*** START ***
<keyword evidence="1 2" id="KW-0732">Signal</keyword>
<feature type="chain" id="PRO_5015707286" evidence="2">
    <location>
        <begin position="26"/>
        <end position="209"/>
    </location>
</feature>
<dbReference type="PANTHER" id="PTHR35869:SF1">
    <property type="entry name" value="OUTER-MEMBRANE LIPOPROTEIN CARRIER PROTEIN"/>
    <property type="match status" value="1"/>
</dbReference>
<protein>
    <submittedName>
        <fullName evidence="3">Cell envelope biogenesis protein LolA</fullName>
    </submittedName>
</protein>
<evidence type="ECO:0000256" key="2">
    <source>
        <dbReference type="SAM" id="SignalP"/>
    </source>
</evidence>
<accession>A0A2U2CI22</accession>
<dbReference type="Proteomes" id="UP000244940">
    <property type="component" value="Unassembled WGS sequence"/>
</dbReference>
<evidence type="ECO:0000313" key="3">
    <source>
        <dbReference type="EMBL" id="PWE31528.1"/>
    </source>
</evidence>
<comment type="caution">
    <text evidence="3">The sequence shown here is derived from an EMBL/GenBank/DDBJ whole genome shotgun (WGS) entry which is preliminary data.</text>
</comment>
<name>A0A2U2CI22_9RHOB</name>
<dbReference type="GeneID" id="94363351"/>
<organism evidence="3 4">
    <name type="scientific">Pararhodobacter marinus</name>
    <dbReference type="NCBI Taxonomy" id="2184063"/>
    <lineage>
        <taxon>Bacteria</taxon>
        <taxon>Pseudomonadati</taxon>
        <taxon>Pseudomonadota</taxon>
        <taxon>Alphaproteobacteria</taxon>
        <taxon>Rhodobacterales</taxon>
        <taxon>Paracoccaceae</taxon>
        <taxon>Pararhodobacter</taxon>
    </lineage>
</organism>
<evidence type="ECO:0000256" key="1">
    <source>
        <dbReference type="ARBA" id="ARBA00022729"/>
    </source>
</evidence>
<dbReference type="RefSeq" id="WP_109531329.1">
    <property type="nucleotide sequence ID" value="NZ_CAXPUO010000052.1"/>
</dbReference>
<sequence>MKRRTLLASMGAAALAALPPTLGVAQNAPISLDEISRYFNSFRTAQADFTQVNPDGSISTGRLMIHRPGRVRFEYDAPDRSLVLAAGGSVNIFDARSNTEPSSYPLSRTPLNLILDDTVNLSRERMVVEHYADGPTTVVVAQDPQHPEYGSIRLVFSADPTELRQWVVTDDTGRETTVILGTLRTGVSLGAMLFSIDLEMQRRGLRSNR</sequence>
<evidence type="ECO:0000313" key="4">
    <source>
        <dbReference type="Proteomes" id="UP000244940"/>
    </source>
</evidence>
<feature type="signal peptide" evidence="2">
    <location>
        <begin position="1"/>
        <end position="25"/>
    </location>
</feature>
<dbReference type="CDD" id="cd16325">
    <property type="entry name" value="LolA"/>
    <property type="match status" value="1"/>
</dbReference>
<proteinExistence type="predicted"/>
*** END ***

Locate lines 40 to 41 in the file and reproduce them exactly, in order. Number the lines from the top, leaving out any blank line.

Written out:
        <taxon>Bacteria</taxon>
        <taxon>Pseudomonadati</taxon>